Individuals can feel almost powerless when faced with the might of large corporations but, with the right legal advice, that is very far from being so. In a case on point, a judge ruled that an international airline had no right to charge a passenger almost £1,000 for a fresh ticket merely because the original contained a spelling mistake.
Six days before he and his wife were due to fly to Canada, the passenger noticed that his wife's name was misspelt on her ticket. After contacting the airline, he was informed that a new ticket would have to be issued at a price of £916. He said that he had no option but to pay that sum under protest, but subsequently launched proceedings against the airline with a view to recovering his money.
The airline alleged that it was the passenger who made the spelling mistake when he booked the flight. It argued that it was under no obligation to arrange transport for anyone who was not named in the booking. Having arranged the flight through another carrier, it said the sum charged reflected its own outlay.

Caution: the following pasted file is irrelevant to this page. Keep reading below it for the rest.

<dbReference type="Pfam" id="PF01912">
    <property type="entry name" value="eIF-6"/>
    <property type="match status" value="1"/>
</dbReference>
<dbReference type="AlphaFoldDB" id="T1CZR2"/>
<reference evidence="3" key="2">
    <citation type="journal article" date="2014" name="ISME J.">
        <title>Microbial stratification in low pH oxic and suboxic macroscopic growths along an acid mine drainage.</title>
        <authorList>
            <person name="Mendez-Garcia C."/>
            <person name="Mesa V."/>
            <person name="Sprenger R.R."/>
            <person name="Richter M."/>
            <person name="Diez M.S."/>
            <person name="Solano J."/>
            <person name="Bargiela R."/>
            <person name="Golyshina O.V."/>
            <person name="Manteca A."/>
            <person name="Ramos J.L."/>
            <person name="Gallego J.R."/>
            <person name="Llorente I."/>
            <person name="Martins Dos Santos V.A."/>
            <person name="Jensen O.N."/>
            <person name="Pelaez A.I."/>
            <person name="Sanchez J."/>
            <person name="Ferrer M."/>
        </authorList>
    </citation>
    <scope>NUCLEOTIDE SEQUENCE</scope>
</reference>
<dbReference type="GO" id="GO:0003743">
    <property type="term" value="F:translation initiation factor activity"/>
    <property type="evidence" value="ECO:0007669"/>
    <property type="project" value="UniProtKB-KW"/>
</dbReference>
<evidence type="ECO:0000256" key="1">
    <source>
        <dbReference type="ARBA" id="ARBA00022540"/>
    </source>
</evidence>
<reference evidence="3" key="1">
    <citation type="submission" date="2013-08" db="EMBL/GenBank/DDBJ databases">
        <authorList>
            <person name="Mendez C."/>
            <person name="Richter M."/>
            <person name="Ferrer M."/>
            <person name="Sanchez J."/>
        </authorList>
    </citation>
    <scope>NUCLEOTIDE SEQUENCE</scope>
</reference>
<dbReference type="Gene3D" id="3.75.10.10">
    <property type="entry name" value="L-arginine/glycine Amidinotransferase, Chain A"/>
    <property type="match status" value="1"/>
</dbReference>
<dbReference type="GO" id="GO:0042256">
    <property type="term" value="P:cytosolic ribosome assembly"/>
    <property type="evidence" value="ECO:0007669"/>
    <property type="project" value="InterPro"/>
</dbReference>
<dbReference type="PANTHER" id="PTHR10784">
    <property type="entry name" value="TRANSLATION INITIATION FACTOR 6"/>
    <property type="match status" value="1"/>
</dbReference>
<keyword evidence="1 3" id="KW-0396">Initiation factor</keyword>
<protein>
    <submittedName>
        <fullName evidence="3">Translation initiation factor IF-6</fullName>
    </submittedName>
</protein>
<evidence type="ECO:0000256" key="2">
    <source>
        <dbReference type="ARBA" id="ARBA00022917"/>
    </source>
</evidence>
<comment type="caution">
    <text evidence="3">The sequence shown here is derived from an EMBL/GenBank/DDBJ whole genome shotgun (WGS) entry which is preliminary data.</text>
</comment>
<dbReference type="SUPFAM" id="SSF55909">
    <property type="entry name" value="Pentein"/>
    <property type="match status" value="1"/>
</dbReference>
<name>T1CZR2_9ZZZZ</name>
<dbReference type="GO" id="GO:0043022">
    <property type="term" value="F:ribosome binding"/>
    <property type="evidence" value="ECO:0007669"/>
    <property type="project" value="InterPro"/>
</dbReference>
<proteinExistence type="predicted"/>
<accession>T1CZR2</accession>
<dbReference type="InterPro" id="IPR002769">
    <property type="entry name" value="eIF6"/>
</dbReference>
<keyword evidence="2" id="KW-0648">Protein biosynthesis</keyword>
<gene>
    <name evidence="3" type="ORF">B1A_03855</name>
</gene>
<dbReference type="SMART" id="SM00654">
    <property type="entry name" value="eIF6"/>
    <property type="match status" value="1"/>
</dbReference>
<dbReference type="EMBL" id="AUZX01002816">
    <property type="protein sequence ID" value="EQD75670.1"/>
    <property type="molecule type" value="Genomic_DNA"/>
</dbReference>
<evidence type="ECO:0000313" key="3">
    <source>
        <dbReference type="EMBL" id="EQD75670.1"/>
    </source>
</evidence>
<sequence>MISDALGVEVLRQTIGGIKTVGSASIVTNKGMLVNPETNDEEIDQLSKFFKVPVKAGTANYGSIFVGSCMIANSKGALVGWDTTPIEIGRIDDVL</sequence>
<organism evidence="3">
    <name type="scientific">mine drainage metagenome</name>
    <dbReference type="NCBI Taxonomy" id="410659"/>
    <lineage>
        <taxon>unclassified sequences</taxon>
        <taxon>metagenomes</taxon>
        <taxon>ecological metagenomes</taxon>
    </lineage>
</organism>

Upholding the passenger's claim, however, the judge found that he was under no contractual obligation to buy a new ticket. It was more likely than not that he had spelt his wife's name correctly and that the error was not his. The airline had produced no evidence that it was necessary to purchase a new ticket from the other carrier or that it had in fact done so. The airline was ordered to refund the passenger for the price of the new ticket and an administrative charge it had levied. With court costs, his award came to £1,058.